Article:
The holiest city in Ethiopia, Aksum (also known as Axum) is home to fascinating Christian and pre-Christian sights. It was the capital of the Kingdom of Aksum, which existed from the 2nd century BC to the 10th century AD. It was a naval and trading power that at its height covered most of what is now Eritrea, Ethiopia, Djibouti, Sudan, Egypt, Yemen and Saudi Arabia.
It is home to the supposed Ark of the Covenant, kept in the Chapel of the Tablet, a small building in the heart of a religious complex of buildings. The roof of the current building on the left is weakening so they’ve built a new chapel next door. Inside lives a monk, the only person who is allowed into the Holy of Holies room upstairs containing the ark. He has lived in the compound for around twenty years and is not allowed to leave, though may have visitors downstairs. My guide was unsure how they’re going to move the ark to the new building if only old monk is allowed near it…
Neighbouring the chapel is the 17th century Church of Our Lady Mary of Zion, built on and partly from the remains of a 4th century church on the same site. That church was destroyed by an invading Jewish queen in the 10th century. As a monastery only men may enter the church and surrounding area. The church interior is simple but has some beautiful paintings, most hidden behind large curtains, but a white Mary and black Mary were on display and a few others. There was also a thousand year old holy book, painted on velum (goat skin) with amazingly vibrant colours.
The nearby New Cathedral of St. Mary of Zion was built in the 1960s after Haile Selassie visited Aksum and found no covered place for women to pray as the 17th century cathedral is only open to men. It is probably the most echoing building I’ve been in, with it’s huge round interior and hard surfaces. There were some lovely paintings in traditional Ethiopian Orthodox style, and books made of velum with attractive illustrations.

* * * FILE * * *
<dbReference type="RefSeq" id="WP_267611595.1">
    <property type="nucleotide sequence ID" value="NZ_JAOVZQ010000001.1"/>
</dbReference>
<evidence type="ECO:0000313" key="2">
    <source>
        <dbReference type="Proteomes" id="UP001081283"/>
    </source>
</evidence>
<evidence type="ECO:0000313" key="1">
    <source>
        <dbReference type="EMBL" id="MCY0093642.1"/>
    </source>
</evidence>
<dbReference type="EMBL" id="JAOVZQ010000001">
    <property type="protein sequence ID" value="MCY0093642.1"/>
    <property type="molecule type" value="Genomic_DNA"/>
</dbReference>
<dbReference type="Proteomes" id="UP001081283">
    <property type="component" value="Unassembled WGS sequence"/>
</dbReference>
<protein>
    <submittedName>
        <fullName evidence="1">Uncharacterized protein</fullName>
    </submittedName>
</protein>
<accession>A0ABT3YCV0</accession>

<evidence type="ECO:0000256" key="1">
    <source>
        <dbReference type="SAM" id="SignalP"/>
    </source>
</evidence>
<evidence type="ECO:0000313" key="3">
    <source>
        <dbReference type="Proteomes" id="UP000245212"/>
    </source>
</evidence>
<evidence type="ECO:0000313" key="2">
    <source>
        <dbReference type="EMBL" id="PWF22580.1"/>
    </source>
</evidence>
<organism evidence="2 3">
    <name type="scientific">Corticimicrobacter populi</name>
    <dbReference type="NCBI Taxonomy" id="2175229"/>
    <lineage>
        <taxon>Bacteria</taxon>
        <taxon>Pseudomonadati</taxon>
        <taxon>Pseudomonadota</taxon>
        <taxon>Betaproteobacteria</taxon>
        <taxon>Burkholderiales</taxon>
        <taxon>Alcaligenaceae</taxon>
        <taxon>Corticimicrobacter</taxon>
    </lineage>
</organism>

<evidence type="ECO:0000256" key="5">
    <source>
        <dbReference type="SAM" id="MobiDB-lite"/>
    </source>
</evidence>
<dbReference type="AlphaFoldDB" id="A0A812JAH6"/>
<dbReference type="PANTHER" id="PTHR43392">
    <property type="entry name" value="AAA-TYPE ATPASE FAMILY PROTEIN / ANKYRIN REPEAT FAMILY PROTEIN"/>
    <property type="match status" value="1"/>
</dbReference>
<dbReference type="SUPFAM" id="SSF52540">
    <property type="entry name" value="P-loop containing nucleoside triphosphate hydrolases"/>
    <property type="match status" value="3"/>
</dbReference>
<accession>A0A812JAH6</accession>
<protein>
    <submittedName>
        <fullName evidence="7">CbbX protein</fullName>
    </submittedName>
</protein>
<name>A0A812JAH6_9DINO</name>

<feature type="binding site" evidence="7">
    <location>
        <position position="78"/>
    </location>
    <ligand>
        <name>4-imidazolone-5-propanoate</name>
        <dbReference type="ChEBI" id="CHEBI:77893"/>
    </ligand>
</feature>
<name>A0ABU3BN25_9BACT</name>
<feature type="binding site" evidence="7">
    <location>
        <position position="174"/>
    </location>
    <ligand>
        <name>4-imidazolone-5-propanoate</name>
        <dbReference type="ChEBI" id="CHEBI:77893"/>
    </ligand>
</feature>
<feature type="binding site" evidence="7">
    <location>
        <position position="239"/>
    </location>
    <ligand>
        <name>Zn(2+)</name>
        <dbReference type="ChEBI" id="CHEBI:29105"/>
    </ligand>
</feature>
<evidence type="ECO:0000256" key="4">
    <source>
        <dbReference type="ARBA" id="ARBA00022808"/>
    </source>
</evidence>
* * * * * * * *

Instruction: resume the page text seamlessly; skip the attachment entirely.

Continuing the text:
The nearby museum had some of the most incredible things I saw in Ethiopia, including many of the crowns of the kings, and various ornate and hugely decorative items and clothes. Unfortunately no photography was allowed, probably wise given the seemingly limited security for a priceless collection.
Across the road is the Northern Stelae Field, home to giant stelae dating from between the 5th century BC and 4th century AD when Ethiopia converted to Christianity. I learnt that obelisks are memorials, whereas stelae are gravestones. There are no descriptions on any of them so much of the information about them is guesswork.
The largest is stelae 1, a 33m high giant, weighing 520 tonnes, believed to have broken when it was being erected. The 2.4m deep foundations may have been a problem…
Underneath it is a large, ten room, tomb.
Stelae 2 is the iconic image of the city, a 25m high, 170 tonne carved single piece of stone. The carvings are of a skyscraper effectively, with a false door and windows on each floor. It had been lying on the ground in five pieces when the Italians removed in 1937. It was repaired and erected in Rome, before finally being returned to Aksum in 2005 and reinstalled in 2008.
Stelae 3 is the smallest of the three giants, and therefore probably the oldest. Carved on two sides it is the only one that has remained standing since it was erected. The supports were installed when it started to lean, after the Italians used cranes to remove stelae 2.
Nearby is the Tomb of the False Door dating from the late 4th century, after the stelae were erected, which was smaller than the other tombs I saw in Aksum.
The much newer Jesus Church nearby was covered in colourful and often quite graphic paintings.
Only about 10% of Aksum has been excavated. Queen of Sheba Palace or Dungur Palace was uncovered in the 1960s. The locals believe it was the palace of the famous Queen of Sheba but the site is too new by many centuries, though her palace may be underneath this one. It has 40 rooms, and 85% of the site is original. The perimeter wall is new but is built from stones found on the site.
Across the road are more stelae, some of the 400 found around Aksum. These are in a farmer’s field, which would have been full of wheat before the recent harvest.
Queen of Sheba’s Bath was originally much smaller, but was expanded by Emperor Haile Selassie in the 1960s to use as a reservoir for the city. 16m deep, it is used for the annual Timket festival, when hundreds of people jump into the water after it is blessed by priests.
The Tombs of Kings Kaleb & Gebre Meskel were built for the last powerful kings of the Aksum Kingdom, at the beginning of the 7th century. Both tombs are empty and were never used as they decided to be buried in a church instead. Discovered in the 1960s, they have interlocking stone work like the Inca, but were built centuries beforehand.
The Ezana Stone is the Ethiopian Rosetta Stone, with Ethiopian, Yemen and Greek languages talking about Ezana, the last pagan and first Christian king. The stone was found by three farmers in 1982, and has been left where it was found as it has a death curse on it if it is moved.
To end with some scenic shots of the incredible landscape we drove through on the way from the Simien Mountains to Aksum.